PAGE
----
Artist Interview: The Safarani Sisters on Performance Art

Performance art is a form of fine art that has had a notable role in many artistic movements in the twentieth century. It has been a way to express ideas without the limitations presented by traditional two- and three-dimensional mediums, vital to radical artistic movements and conveying emotional and political messages.

The Safarani Sisters are twins hailing from the University of Tehran in Iran who are completing their graduate studies in Boston at the School of the Museum of Fine Arts and Northeastern University. They are traditionally trained painters who began exploring new mediums, which led them to video and eventually, performance. In 2015, they performed Cocoon in the Plaza Black Box at the Boston Center for the Arts.

The Safarani Sisters performing "Cocoon" at the Boston Center for the Arts

The Safarani Sisters performing "Cocoon" at the Boston Center for the Arts

In this interview, they explain the reason an artist may choose the medium of performance, and what we, as the audience, can experience with a performance that is unique to other forms of art.

How did you transition from traditional painters to performance artists?

We did our undergrad in the University of Tehran. During that time we were helping other people with their performances in the theatre department. Because we were painters, we could do painting for scenes and décor.

We started doing more experimental work from there. Then when we came [to Boston], we incorporated video with painting. Because we had some background in performance and video art, we started making our own individual videos. We did a performance called “Cocoon”, and it was very successful, which encouraged us to do more with performance and video art.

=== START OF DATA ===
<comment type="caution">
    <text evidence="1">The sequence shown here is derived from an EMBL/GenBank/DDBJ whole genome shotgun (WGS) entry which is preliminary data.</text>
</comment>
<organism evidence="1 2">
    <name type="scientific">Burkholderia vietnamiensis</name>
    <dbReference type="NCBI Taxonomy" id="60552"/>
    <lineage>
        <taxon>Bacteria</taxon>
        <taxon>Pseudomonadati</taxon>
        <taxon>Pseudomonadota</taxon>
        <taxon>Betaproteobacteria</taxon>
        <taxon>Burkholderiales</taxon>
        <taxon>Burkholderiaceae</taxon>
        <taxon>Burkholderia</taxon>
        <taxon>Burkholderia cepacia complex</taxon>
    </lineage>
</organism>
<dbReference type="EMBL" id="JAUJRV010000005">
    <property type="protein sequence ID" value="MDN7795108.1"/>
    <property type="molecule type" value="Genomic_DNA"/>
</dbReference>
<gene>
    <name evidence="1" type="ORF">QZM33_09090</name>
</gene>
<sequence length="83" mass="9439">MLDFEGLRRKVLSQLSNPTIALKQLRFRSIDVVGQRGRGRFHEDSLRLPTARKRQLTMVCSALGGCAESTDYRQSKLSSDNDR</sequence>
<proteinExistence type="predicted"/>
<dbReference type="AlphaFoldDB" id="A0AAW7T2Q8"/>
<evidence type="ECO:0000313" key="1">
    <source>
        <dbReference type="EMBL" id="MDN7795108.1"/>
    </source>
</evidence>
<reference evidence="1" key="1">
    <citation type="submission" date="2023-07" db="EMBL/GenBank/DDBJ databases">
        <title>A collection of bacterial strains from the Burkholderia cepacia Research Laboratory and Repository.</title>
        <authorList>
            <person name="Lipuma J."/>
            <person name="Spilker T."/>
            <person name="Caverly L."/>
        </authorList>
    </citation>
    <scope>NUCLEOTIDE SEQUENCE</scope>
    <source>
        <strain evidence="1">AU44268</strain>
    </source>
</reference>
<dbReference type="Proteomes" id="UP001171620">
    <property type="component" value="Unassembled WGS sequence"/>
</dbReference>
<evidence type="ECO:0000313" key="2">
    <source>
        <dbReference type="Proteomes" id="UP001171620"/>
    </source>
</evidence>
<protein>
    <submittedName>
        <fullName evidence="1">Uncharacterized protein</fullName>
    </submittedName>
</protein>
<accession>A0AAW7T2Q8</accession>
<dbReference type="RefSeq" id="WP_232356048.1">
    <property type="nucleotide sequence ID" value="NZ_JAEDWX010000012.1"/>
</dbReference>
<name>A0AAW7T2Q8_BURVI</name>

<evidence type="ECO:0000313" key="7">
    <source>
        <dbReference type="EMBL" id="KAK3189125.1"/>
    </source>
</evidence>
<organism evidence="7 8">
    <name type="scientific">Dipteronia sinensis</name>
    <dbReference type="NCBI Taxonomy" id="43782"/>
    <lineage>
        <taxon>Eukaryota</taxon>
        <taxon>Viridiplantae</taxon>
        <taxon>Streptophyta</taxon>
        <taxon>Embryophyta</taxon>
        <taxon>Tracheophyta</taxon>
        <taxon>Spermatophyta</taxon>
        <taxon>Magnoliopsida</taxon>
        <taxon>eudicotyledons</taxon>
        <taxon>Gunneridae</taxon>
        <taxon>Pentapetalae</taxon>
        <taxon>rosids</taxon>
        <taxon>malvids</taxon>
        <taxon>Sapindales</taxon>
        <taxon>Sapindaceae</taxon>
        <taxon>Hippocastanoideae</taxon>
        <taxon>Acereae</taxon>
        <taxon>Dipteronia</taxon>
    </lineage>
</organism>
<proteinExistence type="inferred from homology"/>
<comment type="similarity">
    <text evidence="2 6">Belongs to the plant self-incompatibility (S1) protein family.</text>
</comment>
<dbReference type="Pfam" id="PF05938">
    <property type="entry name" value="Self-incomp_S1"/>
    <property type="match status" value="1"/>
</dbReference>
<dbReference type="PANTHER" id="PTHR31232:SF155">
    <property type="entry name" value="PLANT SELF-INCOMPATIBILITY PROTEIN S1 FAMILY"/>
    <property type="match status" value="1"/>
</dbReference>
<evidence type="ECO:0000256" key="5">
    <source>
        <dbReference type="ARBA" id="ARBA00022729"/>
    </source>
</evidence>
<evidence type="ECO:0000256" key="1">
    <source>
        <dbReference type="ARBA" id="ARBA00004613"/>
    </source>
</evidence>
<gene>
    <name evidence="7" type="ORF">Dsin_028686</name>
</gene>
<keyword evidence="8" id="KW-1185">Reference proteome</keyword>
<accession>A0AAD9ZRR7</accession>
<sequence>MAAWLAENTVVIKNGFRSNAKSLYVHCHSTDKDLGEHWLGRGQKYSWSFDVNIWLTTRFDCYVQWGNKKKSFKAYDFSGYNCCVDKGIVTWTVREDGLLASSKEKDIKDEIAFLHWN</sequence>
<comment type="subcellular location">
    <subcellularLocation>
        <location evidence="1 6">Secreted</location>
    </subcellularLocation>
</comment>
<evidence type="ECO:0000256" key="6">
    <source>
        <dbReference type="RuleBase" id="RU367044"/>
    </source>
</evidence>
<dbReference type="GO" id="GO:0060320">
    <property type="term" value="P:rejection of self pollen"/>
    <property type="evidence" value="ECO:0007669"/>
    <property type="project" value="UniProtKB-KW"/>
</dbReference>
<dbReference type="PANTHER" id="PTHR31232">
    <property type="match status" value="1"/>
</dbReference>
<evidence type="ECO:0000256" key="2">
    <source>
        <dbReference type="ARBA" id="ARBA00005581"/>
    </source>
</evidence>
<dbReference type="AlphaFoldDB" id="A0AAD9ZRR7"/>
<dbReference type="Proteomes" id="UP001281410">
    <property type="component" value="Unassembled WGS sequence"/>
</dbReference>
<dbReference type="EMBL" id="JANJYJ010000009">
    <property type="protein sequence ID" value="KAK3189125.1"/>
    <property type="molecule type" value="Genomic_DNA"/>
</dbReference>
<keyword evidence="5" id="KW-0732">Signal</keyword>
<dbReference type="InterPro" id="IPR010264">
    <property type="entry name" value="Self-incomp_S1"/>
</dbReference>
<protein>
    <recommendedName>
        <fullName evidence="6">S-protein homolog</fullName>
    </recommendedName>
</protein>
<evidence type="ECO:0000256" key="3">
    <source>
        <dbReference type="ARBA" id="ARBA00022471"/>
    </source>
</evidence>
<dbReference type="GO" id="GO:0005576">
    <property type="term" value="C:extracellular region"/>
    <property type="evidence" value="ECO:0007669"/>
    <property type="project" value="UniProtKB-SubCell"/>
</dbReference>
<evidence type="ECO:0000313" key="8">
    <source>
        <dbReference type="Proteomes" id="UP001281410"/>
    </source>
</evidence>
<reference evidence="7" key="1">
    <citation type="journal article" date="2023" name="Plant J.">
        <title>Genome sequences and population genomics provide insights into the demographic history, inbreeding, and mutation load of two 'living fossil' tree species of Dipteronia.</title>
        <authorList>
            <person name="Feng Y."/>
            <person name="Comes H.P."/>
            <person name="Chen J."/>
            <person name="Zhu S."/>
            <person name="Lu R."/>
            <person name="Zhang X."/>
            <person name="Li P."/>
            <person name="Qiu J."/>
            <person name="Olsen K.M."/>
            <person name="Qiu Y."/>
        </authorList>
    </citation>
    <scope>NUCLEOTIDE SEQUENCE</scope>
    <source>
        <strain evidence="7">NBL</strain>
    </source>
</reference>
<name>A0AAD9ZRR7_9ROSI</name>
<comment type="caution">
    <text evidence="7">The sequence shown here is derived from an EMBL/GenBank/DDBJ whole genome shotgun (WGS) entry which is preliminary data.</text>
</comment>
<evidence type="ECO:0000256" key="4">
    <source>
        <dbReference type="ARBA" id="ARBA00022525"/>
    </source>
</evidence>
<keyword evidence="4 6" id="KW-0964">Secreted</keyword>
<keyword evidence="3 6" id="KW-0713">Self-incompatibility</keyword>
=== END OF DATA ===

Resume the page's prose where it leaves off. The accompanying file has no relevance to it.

What was the story of Cocoon?

Cocoon is the story of a person who turns into herself, like a butterfly forming in a cocoon. She is tangled inside her apartment—all of the shots are inside of her room. She doesn’t want to come out because she doesn’t want to contact the world around her before learning who she is through herself.

We made a video of this, and with ourselves as the subject. The video is about one hour, and we performed it in a black box in the Boston Center for the Arts. We had live music—six musicians watching the video and playing impromptu. On the stage, we were both sitting and sewing a very long tulle as if it is the cocoon she is sewing for herself, and at the end of the video I started to wrap my sister in that tulle on stage. Because we are twins, people will think that these two subjects of the performance are one subject, which means that I have been sewing this cocoon for myself, and at the end I wrap it around myself.

Why did you choose to tell this story through performance?

We didn’t want to do a performance just to do a performance; we thought that the most effective way to tell our story was by performing it. The subject is the most important thing you have to think about. What form of art can tell that story better? We still do painting and videos, but when we have a subject that we can’t do through painting or video, we do performance. We think that there are different forms of art, and everything is meant for a specific statement.


You also have to know the audience in the context. What makes performance different is that when we were performing in the black box, the audience was very engaged with what was happening on the stage. We created an atmosphere of a very dark place that people could imagine that they were also within. It was more mental. The concept was “cocoon”, so we thought if we performed that in a black box, people would feel like they were also in a cocoon, and could better understand the subject.

The Safarani Sisters performing Orpheus (2010)

The Safarani Sisters performing Orpheus (2010)

What draws you to performance art as a medium?

It’s a temporary context: a specific moment for the audience to experience a personal connection. There was a moment in our performance of Cocoon that was fifteen minutes, only me and my sister gazing at each other—a connection that could not be captured. Sharing and engaging the audience in this creates a beautiful moment with them. Then that moment disappears when the performance is over.

What can we look forward to from you in the future?